Ria Sharma, who takes a traumatic plunge into the world of acid attacks in her new book, reveals how she first learnt courage from her single mother. An edited excerpt:
no two people respond to the same thing the same way. But the one thing I did share with everyone else was the five-minute obligation. I was born in 1992, at a time when the Hindu-Muslim riots were at their peak. Two thousand people lost their lives in the name of religion that year. I was born to a Brahmin Hindu father and an Iranian Parsi mother. When my mother was 14 years old, her parents had moved to a little fishing town on the outskirts of Maharashtra called Dhanu.
That is how I landed in Dhanu. At that time, it was a sleepy town that made most of its income from fishing and chikoo farming, while a balloon factory nearby provided employment to a majority of the locals. My mother describes my birth as a nightmare. She says that I couldn’t help but make trouble from the word go; she called me ‘trouble’ before I even drew my first breath. At about noon on October 13, two weeks before I was actually due, my mother declared national emergency because she couldn’t feel me kicking. People told her to enjoy the peace and quiet because I was quite the hyperactive foetus and had caused her many a sleepless night.
She nevertheless insisted that she be taken to the hospital. The hospital, a tiny run-down building, performed their tests with their meagre medical equipment and revealed that my heart beat was slowing down. My mother panicked. The doctors decided to perform an emergency C-section because the umbilical cord, which had wound itself around my neck, had decreased the circulation to my brain, and I was in imminent danger of accidental strangulation. My mom honestly believes that those few moments of oxygen deprivation is to be blamed for the way I eventually turned out. Slightly off-kilter. Eccentric.
This is not a proven theory however. Besides, I don’t think I’m all that eccentric. When my mother wouldn’t stop hyperventilating, she received a resounding slap from her masi. That instantly restored normalcy to her readings and the doctors could safely and quickly perform the procedure. I was born at 2 pm. My father, grandparents and aunt were informed of my premature arrival and they jumped onto the next flight to see how I had turned out.
My father walked into the room and said I looked like a rat. It was certainly not a love-at-first-sight moment for him. I don’t blame him. I did look pretty gruesome for the first couple of weeks. My parents had met at a rock concert in Delhi and had instantly fallen in love. Amnesty International was hosting a charity concert that brought together some amazing international talent. He was my mother’s first boyfriend and within the next fortnight or so, they were betrothed. ‘Now that I think back on it, the fact that they met at a “charity” concert may be the only tie that linked me to my future career.
The arrangement did come with its fair share of drama. She was a Parsi and a woman to boot. Although Parsi men are allowed to marry outside the community, Parsi women have to toe the line and marry within the community. If not, they are ostracised from their communities and never allowed into the fire temple ever again (wow, what a punishment!). The speed with which my parents were married is the same speed with which their marriage deteriorated. My mother had to move to Delhi and adjust into a very orthodox Brahmin joint family. My extremely religious grandparents hold the concept of God very close to their hearts.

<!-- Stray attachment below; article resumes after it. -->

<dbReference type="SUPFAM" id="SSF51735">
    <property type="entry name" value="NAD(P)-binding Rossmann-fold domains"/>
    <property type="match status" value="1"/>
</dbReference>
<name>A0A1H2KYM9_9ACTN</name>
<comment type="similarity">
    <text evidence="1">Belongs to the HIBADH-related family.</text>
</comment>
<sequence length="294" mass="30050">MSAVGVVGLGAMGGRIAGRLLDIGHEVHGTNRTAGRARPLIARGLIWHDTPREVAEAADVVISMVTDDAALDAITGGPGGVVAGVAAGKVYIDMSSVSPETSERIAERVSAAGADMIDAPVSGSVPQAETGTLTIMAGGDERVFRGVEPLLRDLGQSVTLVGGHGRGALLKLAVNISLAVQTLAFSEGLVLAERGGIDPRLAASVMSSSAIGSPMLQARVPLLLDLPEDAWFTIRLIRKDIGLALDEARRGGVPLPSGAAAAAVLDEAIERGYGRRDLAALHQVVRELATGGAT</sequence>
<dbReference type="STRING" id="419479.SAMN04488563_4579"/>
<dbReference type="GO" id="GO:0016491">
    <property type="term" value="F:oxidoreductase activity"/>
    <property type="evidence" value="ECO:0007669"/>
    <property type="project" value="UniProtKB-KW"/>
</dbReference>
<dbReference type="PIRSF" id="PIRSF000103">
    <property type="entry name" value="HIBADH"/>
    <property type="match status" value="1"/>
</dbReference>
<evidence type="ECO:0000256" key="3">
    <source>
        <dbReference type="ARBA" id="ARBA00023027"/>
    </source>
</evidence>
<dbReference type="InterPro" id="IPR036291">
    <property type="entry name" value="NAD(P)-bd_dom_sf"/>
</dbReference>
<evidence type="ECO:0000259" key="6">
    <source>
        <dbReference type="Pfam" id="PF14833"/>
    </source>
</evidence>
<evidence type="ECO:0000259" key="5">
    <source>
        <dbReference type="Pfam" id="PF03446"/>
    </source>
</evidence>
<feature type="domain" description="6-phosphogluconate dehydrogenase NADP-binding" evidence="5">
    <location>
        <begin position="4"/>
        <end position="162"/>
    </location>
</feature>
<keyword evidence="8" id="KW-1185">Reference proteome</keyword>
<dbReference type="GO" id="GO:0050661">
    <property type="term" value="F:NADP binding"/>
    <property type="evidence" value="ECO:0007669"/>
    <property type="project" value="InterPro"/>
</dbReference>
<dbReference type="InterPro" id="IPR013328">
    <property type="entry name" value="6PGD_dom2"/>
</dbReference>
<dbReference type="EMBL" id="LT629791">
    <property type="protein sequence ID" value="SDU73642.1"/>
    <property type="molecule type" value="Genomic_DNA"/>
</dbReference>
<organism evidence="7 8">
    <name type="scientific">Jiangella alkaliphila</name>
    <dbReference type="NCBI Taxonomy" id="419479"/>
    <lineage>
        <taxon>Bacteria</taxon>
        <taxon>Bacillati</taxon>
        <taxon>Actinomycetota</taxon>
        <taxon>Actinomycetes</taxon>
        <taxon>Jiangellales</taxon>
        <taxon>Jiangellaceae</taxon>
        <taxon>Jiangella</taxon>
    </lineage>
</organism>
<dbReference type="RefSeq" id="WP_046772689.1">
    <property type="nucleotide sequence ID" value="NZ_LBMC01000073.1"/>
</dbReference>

I was the apple of everyone’s eyes, although they (ie my paternal and maternal relatives) never quite saw eye to eye in all other matters. I was their first grandchild. I was raised and schooled in Delhi and had a relatively normal childhood. I spent my summers in Dhanu swinging from chikoo trees, eating bhel puri by the beach, and torturing hapless mud crabs because they fascinated me.
I was extremely pampered by my family and got almost everything I had my heart set on. My father was a young pilot at the time. He had skipped college and gone straight to flying school to become a pilot. He aspired to follow in the footsteps of my grandfather, who in his time had been the director of operations for Air India as well as a highly-respected senior pilot. My parents were brave enough to get divorced when I was seven years old. At the time, divorces were unheard of and frowned upon.
Whenever I told someone my parents were divorced, they would apologise like someone had died and I never quite understood it. I looked up to my parents because they chose happiness above everything else. The divorce didn’t go down very well with my grandparents who already thought the concept of a love marriage was insane. They were heartbroken and concerned about the repercussions from society upon the family. They had every reason to think this way though—divorces at the time weren’t the norm but an exception in India. After the divorce, everything changed. My mother moved out and was doing her best to find employment and my father was always flying. For a woman who had never held a job in her life, was married straight out of college and now had to suddenly fend for herself in a city where she had no family, my mother was making it all look far too easy. Watching her conquer her struggles as a single mother is where my initial fascination with the strength of a woman began.
Excerpted with permission from Ria Sharma’s Make Love Not Scars; Westland; Rs 499